All is flux, nothing stays still.—Heraclitus, Diogenes Laertius’ Lives of Eminent Philosophers
In this chapter, we’ll take a look at a 32-bit processor that has been around for quite some time and has evolved into a plethora of controllers and embedded processors. The 68000 (also known as the “68k”) is produced by Freescale Semiconductor and is licensed by several other manufacturers. The range of 68000-based processors is large (check out the manufacturers’ web sites for a list of processors and their features). The number of applications that the 68000 has found its way into is enormous. You can even get 68000s as soft cores for FPGAs, which means you place a 68000 CPU in the midst of your programmable logic, all on the one chip.
The Motorola[*] MC68000 was introduced in 1979 as the successor to its 8-bit 6800 family. It featured a large address space, 32-bit registers, a large number of addressing modes, and an enlarged instruction set with over 1,000 opcodes. It was designed with the intention of running multitasking operating systems, specifically Unix. Its use in Unix machines has now long since passed, having been usurped by more advanced RISC processors. The 68000 processor was also used in the original Macintosh computers, as well as in the Atari ST, the Commodore Amiga, and Jef Raskin’s CAT computer, all long extinct.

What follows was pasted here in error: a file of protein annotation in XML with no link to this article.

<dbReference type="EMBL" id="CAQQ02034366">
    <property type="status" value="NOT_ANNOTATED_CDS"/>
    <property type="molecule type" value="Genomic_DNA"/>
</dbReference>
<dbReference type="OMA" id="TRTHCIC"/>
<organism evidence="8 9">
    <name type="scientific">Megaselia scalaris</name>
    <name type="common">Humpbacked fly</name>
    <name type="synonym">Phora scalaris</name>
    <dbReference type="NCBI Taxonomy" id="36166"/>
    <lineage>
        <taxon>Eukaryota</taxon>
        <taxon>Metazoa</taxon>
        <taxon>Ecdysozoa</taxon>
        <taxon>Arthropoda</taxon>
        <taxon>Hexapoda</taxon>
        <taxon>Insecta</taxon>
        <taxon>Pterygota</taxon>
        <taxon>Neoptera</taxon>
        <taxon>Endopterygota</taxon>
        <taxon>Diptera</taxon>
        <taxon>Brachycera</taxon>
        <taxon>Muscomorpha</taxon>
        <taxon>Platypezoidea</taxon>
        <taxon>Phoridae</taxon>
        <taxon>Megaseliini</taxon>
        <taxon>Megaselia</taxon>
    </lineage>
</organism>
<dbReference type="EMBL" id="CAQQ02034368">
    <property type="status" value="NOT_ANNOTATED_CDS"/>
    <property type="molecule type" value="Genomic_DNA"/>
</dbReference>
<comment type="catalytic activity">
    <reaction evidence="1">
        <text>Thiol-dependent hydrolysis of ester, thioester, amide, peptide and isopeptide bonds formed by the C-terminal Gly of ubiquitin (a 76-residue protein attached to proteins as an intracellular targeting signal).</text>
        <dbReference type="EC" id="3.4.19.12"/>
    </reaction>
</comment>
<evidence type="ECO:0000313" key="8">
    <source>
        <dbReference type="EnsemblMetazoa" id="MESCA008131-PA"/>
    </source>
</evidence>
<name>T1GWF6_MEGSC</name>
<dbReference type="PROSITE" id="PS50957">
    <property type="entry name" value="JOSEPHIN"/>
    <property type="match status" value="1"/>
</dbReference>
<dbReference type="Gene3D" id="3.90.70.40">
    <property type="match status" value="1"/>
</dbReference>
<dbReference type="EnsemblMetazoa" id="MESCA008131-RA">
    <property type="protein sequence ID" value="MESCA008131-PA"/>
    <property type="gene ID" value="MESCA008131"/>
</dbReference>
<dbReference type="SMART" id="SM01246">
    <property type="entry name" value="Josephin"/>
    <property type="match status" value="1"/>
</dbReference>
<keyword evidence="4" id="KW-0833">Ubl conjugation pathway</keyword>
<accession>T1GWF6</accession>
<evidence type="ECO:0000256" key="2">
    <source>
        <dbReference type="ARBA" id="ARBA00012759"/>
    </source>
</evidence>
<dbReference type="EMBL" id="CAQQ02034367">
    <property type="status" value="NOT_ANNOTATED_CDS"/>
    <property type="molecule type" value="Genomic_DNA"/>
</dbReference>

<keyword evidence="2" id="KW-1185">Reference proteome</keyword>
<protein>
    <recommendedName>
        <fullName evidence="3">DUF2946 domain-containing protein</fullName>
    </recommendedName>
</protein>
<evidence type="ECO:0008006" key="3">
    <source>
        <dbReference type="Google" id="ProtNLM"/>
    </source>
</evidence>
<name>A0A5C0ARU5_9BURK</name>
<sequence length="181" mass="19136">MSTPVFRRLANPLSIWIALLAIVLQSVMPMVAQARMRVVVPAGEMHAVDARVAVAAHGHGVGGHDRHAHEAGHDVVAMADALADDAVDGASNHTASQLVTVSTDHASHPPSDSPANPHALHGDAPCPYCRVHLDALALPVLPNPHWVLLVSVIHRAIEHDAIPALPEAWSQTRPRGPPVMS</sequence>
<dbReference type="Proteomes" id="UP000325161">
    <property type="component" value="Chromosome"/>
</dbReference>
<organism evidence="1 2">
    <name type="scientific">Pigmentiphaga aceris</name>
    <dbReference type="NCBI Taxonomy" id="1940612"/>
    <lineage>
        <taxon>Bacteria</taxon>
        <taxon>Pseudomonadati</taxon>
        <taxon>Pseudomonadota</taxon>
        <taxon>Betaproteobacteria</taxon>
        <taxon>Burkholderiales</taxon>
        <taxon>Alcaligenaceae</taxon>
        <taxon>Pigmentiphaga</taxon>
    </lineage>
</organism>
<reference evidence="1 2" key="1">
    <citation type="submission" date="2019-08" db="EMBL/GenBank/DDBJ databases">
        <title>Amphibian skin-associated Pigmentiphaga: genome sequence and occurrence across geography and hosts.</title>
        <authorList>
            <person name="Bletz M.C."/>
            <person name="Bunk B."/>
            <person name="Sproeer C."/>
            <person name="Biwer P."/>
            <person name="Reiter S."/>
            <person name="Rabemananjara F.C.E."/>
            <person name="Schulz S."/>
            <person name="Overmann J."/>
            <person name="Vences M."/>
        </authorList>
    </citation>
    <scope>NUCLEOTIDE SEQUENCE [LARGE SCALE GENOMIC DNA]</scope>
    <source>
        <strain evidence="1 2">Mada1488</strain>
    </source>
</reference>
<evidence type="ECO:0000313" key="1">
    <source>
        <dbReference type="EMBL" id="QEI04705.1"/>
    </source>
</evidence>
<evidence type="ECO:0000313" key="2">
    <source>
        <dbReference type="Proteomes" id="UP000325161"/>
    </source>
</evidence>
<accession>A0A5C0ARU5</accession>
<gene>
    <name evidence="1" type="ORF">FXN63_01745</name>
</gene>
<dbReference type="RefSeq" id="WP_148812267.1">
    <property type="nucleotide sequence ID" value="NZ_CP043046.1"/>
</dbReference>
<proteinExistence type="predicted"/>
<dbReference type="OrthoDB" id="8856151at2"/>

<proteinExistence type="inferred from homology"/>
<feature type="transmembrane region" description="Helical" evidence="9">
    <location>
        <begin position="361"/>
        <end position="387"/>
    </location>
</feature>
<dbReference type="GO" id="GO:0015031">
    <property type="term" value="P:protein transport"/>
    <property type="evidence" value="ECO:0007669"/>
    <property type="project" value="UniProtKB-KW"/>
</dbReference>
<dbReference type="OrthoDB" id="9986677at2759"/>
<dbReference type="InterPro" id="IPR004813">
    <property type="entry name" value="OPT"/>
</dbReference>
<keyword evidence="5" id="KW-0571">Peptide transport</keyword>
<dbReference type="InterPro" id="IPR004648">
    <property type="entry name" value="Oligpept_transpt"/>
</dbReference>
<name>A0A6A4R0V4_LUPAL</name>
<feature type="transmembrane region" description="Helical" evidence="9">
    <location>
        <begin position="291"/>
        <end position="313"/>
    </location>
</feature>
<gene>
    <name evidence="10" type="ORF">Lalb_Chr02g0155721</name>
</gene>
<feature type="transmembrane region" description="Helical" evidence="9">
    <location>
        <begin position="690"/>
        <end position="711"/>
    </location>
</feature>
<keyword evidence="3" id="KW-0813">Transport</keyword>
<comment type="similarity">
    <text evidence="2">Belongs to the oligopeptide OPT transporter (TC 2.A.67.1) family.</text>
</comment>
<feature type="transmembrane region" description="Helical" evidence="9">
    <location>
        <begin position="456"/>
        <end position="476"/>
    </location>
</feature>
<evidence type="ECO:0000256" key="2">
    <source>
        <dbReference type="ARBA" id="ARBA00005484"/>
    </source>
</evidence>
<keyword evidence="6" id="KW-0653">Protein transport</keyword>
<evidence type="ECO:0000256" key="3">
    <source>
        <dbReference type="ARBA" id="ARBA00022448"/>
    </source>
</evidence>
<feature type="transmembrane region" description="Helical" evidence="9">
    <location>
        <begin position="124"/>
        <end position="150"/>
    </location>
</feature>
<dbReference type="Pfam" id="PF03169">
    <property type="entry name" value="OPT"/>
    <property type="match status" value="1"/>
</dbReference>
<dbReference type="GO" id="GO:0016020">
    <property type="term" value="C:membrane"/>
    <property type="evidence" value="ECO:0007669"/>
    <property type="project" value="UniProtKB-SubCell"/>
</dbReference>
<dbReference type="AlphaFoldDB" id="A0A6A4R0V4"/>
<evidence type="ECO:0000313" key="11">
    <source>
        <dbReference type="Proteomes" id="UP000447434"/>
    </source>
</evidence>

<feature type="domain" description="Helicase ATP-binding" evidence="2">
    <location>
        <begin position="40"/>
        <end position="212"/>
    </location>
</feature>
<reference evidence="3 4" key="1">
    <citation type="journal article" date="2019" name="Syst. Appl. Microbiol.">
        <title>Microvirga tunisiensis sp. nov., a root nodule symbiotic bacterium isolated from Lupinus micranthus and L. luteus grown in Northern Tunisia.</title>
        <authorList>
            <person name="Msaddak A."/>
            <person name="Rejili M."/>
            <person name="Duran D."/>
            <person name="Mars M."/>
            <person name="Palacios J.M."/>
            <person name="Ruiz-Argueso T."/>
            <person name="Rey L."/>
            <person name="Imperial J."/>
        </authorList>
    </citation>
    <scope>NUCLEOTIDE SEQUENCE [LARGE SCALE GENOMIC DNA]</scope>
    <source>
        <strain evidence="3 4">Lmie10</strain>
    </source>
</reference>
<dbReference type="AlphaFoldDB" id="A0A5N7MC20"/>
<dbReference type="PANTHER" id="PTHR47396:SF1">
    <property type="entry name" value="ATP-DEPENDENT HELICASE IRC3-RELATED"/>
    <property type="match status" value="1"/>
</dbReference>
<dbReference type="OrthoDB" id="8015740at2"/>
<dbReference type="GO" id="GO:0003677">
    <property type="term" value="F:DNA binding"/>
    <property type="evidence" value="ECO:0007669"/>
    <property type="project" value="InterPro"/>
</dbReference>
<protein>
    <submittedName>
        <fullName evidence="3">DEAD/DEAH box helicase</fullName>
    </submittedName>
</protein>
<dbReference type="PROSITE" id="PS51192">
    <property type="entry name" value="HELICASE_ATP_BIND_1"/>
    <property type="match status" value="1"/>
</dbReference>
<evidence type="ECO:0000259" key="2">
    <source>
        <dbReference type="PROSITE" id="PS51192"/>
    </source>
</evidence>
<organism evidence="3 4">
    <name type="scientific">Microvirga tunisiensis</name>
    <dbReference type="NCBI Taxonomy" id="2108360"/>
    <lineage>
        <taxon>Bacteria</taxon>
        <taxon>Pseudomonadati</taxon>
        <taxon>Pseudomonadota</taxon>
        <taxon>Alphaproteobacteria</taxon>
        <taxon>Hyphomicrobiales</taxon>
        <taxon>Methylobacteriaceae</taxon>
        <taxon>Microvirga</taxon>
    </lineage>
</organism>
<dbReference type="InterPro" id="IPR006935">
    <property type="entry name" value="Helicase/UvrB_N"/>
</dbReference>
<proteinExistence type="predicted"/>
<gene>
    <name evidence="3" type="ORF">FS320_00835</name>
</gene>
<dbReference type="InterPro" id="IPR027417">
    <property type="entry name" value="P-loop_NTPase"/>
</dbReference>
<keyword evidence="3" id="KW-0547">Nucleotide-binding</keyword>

For an interesting overview of the CAT, read Jef Raskin’s The Humane Interface (Addison-Wesley Professional). He discusses ...